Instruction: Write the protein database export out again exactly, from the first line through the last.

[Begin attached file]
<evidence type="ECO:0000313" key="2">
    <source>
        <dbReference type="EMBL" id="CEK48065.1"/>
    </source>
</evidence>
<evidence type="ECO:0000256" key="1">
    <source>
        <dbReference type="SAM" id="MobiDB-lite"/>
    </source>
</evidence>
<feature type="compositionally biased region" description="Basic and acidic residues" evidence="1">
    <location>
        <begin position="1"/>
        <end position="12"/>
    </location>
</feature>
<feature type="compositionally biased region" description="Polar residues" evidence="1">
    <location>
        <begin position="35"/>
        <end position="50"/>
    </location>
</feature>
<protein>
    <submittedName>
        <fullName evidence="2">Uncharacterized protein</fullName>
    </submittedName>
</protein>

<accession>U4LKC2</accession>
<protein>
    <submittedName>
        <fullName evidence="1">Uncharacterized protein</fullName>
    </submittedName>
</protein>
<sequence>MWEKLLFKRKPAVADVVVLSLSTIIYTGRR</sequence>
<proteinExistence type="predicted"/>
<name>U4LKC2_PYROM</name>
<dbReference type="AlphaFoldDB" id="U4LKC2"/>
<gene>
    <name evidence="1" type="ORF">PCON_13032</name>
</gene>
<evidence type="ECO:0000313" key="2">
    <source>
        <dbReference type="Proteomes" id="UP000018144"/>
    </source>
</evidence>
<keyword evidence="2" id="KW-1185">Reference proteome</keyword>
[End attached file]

<evidence type="ECO:0000313" key="2">
    <source>
        <dbReference type="EMBL" id="CEK48065.1"/>
    </source>
</evidence>
<evidence type="ECO:0000256" key="1">
    <source>
        <dbReference type="SAM" id="MobiDB-lite"/>
    </source>
</evidence>
<feature type="compositionally biased region" description="Basic and acidic residues" evidence="1">
    <location>
        <begin position="1"/>
        <end position="12"/>
    </location>
</feature>
<feature type="compositionally biased region" description="Polar residues" evidence="1">
    <location>
        <begin position="35"/>
        <end position="50"/>
    </location>
</feature>
<protein>
    <submittedName>
        <fullName evidence="2">Uncharacterized protein</fullName>
    </submittedName>
</protein>

<accession>U4LKC2</accession>
<protein>
    <submittedName>
        <fullName evidence="1">Uncharacterized protein</fullName>
    </submittedName>
</protein>
<sequence>MWEKLLFKRKPAVADVVVLSLSTIIYTGRR</sequence>
<proteinExistence type="predicted"/>
<name>U4LKC2_PYROM</name>
<dbReference type="AlphaFoldDB" id="U4LKC2"/>
<gene>
    <name evidence="1" type="ORF">PCON_13032</name>
</gene>
<evidence type="ECO:0000313" key="2">
    <source>
        <dbReference type="Proteomes" id="UP000018144"/>
    </source>
</evidence>
<keyword evidence="2" id="KW-1185">Reference proteome</keyword>